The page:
By Karen Tran; First Year Project Manager
As we enter into the winter season, the weather becomes cold, rainy and wet. Being active outdoors can become a challenge, but there are still so many options to staying active indoors. One common form of exercise is yoga, which can be performed indoors or outdoors. Yoga isn’t just a form of exercise though. It is also a form of meditation and healing, used to heal the mind, body, and spirit, improving overall well-being.
Yoga actually originated from India more than 5,000 years ago and has become a prominent method of complementary medicine in the US today. Within yoga itself, there are many forms and branches with each specializing in a specific aspect of well-being.
When we talk about yoga as an exercise, we’re talking specifically about Hatha yoga — “a system of physical postures, or asanas, whose higher purpose is to purify the body, giving one awareness and control over its internal states and rendering it fit for meditation.” Hatha yoga includes many different styles, so we’re going to clarify the most common ones. Next time you go to a yoga class you’ll know the differences and can pick which style of yoga will fit you best.
A few styles of exercise yoga explained:
Anusara: This style focuses on opening one’s heart with a goal of each student leaving feeling uplifted and empowered. Through a sequential progression, each pose follows the “Universal Principles of Alignment” to push each person to make improvements each time so that they feel better about themselves. Anusara challenges your body and mind.
Ashtanga: Ashtanga can be a rigorous and sweaty workout that also calms the mind. It is similar to vinyasa in that each pose is synced with a breath but is different in that for Ashtanga, the same poses are performed in the same order each time. It is a fast-paced, nonstop sequence that uses breathing techniques to focus the body and mind.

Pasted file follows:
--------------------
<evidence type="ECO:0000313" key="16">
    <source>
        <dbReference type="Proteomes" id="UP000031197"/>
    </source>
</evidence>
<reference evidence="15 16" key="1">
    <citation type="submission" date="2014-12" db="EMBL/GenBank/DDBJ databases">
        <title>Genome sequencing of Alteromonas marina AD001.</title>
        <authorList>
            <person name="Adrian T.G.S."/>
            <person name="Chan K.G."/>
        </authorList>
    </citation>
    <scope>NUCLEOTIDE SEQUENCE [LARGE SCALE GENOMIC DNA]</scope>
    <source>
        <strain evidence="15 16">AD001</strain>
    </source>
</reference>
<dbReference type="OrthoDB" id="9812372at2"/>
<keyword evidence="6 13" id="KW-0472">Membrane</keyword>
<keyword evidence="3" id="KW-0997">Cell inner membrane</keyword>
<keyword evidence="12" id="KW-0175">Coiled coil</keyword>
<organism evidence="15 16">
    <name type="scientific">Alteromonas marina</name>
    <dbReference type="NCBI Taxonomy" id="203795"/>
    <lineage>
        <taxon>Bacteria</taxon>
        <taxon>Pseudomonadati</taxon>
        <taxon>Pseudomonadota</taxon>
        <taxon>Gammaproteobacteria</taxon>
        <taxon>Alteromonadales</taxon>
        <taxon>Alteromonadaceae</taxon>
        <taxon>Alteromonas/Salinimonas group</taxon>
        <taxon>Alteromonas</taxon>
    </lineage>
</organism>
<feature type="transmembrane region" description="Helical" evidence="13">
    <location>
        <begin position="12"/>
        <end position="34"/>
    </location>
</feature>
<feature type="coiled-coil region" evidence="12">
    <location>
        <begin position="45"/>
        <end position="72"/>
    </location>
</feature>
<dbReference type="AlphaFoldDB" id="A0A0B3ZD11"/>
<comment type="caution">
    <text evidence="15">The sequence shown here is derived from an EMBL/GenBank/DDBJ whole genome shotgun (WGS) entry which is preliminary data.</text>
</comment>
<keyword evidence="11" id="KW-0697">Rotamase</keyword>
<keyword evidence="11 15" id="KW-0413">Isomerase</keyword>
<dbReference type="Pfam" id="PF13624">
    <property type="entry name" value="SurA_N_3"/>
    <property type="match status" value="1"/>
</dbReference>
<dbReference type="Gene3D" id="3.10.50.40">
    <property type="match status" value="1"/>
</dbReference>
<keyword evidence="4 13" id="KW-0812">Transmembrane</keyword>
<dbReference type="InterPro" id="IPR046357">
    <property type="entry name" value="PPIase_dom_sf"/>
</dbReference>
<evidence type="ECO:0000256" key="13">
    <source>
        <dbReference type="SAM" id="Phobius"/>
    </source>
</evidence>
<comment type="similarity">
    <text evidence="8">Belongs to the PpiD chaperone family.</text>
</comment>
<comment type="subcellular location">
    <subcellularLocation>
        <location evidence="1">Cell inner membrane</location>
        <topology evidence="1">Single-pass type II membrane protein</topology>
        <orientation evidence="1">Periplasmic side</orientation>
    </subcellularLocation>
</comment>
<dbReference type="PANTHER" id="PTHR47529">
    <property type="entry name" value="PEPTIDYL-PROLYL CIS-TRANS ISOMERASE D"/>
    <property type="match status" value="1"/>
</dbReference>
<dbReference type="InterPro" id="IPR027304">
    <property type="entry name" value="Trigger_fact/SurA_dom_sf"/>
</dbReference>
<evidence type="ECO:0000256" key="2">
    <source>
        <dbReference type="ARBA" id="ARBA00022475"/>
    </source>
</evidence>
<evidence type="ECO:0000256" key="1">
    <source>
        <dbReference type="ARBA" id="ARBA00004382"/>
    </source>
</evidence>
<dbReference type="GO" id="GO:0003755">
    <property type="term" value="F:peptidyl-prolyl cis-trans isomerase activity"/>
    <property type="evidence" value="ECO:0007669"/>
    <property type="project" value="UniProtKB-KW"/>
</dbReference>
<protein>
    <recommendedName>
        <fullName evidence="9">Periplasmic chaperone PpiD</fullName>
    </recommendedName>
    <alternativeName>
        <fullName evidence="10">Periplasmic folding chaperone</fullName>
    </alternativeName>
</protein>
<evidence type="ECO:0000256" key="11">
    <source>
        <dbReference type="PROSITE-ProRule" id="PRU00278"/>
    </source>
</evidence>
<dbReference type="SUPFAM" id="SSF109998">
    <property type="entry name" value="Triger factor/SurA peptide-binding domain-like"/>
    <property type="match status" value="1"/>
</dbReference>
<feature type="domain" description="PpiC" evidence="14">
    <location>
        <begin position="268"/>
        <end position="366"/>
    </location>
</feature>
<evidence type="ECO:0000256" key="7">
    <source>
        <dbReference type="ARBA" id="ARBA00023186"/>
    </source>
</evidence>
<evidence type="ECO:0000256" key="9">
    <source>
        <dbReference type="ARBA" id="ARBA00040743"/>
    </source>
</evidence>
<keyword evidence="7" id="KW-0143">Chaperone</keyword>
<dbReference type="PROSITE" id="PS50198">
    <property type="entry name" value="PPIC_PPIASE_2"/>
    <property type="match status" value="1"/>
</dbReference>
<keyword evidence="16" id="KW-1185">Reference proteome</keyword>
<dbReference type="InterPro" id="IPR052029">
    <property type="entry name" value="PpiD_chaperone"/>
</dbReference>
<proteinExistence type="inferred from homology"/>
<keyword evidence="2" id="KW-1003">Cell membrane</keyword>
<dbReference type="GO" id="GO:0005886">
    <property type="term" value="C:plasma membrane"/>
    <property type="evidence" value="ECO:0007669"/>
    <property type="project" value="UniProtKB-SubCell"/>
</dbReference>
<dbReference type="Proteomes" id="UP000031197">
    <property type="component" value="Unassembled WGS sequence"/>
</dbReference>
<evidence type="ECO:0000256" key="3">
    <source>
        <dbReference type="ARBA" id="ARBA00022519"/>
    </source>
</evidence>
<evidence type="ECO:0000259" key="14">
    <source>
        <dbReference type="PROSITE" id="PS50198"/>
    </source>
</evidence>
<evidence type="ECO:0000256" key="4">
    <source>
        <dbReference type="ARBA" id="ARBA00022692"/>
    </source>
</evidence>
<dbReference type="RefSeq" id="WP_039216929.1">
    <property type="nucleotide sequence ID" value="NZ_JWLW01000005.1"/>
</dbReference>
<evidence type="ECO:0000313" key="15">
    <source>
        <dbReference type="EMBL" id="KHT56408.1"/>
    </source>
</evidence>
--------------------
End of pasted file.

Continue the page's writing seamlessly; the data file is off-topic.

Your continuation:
Bikram: One of the popular styles of yoga, Bikram takes place in a room heated to over 100 degrees, making you sweat like you can’t imagine. It follows a challenging nonstop 26 pose sequence that stretches your body, detoxifies, and relieves stress. Bikram pushes you physically and can strengthen your muscles.
Iyengar: Pronounced “eye-en-gar”, this style of exercise yoga is great for beginners. It is slow-paced but also very meticulous. Iyengar focuses on ensuring proper alignment of the body in each pose so you may use props such as belts, blocks, chairs, and pillow-like bolsters to help you get into poses with correct alignment. It doesn’t get your heart rate pumping, but it challenges you physically mentally to stay in the proper position.
Kripalu: This gentle style of yoga focuses on a deeper mind-body awareness. It barely causes a sweat through its slow movements, but progresses through three levels to reach that deep level.
Kundalini: Meant to awaken the energy inside the body, Kundalini is a more spiritual and philosophical style of yoga. It offers repeated movements, dynamic breathing techniques, chanting, meditation and mantras. Each specific movement is synchronized with the breath and aims to open your heart, drawing up energy from the base of the spine to flow throughout the body.
Power Yoga: One of the most athletic forms of yoga, power yoga builds upper body strength, flexibility, and balance. It is a rigorous style of vinyasa yoga based upon the poses of Ashtanga yoga. It is fast-paced and challenging, flowing from one post to the next.
Vinyasa flow: Vinyasa, influenced by Ashtanga, is all about moving and flowing from one pose to the next in a smooth nonstop sequence. The poses are different each time, but this form of yoga also synchronizes breathing with each pose. You can get a good workout and a good relaxing experience from this yoga style because it pushes your physical limits and focuses your mind.
If you’re still lost with all the different types of yoga or don’t know where to start, try referencing this chart created by YogaTrail.com (link provided below) to figure it out!
YogaTrail.com Chart: http://www.huffingtonpost.com/2013/09/16/yoga-chart-infographic_n_3915189.html